With Born Yesterday, though, he is drifting into more experimental territory, presenting news stories from last summer – the search for Madeleine McCann, Gordon Brown taking over from Tony Blair etc – as a continuous narrative, pointing out the coincidences and connections as he goes. In many ways with this book Burn is delving into the kind of stuff that B.S. Johnson would approve of, effectively writing a non-fiction novel. Johnson famously considered that telling stories was telling lies, and therefore a Bad Thing (for a good introduction to Johnson and his work, Jonathan Coe’s biography Like a Fiery Elephant is superb. He is famous for doing stuff like having a hole cut into the pages of a novel so the reader can see into the future by reading the text a few pages in advance).

Burn is fundamentally right in that the news these days is a novel. Much of the news and the way in which it is presented seems to have more in common with soap opera plots than traditional reporting: the McCann issue being a case in point, with the attitude towards the parents of the missing girl wavering between sympathy, then approbation, mistrust and back to sympathy again.

But the news now is a story in which we can all participate. Being halfway through, I’m not sure if Burn will touch on the role that we all can have now as citizen journalists, or social reporters. But the images that we take on our mobile phones and post to Flickr or Facebook, or the video we capture and stream through services like Qik, or the opinions we report on our blogs and social network profiles all add to the primordial soup of content from which the news will be formed. As traditional media organisations get more and more wise to the role that citizen journalism can play, we will see a preponderance of amateur news reporting, creating a richer tapestry from which the news ‘novel’ can be formed.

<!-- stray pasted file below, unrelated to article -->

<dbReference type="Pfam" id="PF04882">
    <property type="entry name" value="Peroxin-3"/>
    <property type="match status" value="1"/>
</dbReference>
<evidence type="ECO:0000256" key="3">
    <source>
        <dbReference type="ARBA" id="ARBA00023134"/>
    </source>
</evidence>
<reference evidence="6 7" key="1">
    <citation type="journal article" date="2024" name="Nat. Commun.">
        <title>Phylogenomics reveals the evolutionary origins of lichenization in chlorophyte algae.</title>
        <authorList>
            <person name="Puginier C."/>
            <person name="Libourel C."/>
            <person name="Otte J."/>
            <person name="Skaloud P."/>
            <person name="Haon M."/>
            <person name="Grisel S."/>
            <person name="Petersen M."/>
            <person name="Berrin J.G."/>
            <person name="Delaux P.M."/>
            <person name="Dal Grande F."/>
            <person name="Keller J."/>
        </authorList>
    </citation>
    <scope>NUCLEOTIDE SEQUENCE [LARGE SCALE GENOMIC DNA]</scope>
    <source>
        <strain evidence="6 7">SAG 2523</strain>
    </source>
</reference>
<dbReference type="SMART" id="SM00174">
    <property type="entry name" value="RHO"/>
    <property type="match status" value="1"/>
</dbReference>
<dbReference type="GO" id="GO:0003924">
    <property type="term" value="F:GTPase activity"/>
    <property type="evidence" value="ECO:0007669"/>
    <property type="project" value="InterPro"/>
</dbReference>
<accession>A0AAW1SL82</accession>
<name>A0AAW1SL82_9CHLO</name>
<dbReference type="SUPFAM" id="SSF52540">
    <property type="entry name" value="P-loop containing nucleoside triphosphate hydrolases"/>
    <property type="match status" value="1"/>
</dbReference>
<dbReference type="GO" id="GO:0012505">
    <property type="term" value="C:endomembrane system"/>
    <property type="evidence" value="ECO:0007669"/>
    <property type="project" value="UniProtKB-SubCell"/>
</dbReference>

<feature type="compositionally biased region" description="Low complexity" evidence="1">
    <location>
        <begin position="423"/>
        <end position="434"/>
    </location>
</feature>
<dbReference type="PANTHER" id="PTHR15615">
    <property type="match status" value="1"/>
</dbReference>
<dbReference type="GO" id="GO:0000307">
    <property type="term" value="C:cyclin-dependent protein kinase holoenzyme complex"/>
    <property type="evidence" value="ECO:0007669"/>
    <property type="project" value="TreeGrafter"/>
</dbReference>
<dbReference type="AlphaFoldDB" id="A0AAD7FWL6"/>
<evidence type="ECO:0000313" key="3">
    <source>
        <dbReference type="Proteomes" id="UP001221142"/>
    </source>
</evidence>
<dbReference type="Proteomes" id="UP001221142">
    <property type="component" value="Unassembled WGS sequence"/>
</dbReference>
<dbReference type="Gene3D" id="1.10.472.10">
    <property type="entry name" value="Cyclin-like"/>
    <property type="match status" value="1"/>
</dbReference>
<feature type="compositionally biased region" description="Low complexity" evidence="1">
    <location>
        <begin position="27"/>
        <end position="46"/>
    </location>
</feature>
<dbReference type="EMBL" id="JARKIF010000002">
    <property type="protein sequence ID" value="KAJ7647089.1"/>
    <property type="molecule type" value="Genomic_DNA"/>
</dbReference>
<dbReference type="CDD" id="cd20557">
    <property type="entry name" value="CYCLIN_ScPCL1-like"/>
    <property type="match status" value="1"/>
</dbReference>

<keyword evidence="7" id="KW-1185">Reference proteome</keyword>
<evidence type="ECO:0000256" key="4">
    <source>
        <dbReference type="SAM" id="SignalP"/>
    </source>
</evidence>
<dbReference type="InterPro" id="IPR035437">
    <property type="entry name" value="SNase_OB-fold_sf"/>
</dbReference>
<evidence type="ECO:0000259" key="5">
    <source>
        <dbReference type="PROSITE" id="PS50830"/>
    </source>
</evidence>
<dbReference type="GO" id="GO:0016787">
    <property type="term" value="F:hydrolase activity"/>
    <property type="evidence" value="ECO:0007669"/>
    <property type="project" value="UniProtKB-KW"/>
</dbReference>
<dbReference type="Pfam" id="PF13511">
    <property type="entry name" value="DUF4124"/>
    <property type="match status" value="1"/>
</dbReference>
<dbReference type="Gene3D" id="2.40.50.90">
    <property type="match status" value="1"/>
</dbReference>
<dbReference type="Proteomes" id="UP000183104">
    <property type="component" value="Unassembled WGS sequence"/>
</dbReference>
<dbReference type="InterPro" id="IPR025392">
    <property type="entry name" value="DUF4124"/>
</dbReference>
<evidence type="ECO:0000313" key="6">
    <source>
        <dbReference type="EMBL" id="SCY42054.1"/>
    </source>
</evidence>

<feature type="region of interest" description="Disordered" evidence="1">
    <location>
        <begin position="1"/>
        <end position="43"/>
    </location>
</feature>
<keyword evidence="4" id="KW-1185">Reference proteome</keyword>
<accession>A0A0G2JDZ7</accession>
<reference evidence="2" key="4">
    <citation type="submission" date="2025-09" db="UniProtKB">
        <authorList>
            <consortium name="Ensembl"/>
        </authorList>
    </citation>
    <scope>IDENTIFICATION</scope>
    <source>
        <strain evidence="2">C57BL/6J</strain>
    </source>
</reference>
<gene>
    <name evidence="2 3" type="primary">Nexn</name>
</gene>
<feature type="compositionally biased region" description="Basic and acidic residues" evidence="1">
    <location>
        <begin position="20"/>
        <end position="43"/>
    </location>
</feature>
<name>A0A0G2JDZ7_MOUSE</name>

Burn has the advantage of looking back at events and seeing them within a wider context. Perhaps this is the role that traditional media will play in the future, pulling together all the threads of the content produced by us, reporting on what is going on around us.

Update: By sheer chance, there was an article on B.S. Johnson on Guardian Online yesterday.

Rethinking government news

Where do government and other public sector folk get their news from?

  • Info4Local
  • eGov Monitor
  • GCN
  • Kable
  • Individual government department websites
  • Any others?

I wonder if there is a possibility for putting together a one-stop-shop for news, aggregating the popular sources in one place. I’d also like to see conversations added to the mix, so the news items could spawn discussion.

There are a few models one could use:

  1. Digg, with user submitted news and voting for popular stories. Will people bother though? Could you automatically feed stories in via RSS? Would similar stories be grouped together? This option will include comments on each item though.
  2. TechMeme, drawing together the stories along similar lines. Lack of commenting might be an issue, and it’s a very complicated thing to get right
  3. OnePolitics, aggregating a set list of sources. Simple enough to get up and running, but doesn’t seem to sort content by topic.

Would appreciate any thoughts on this: Where do you go now for your news? Is there a need for such a site? Which of the three models would be of most use to government folk?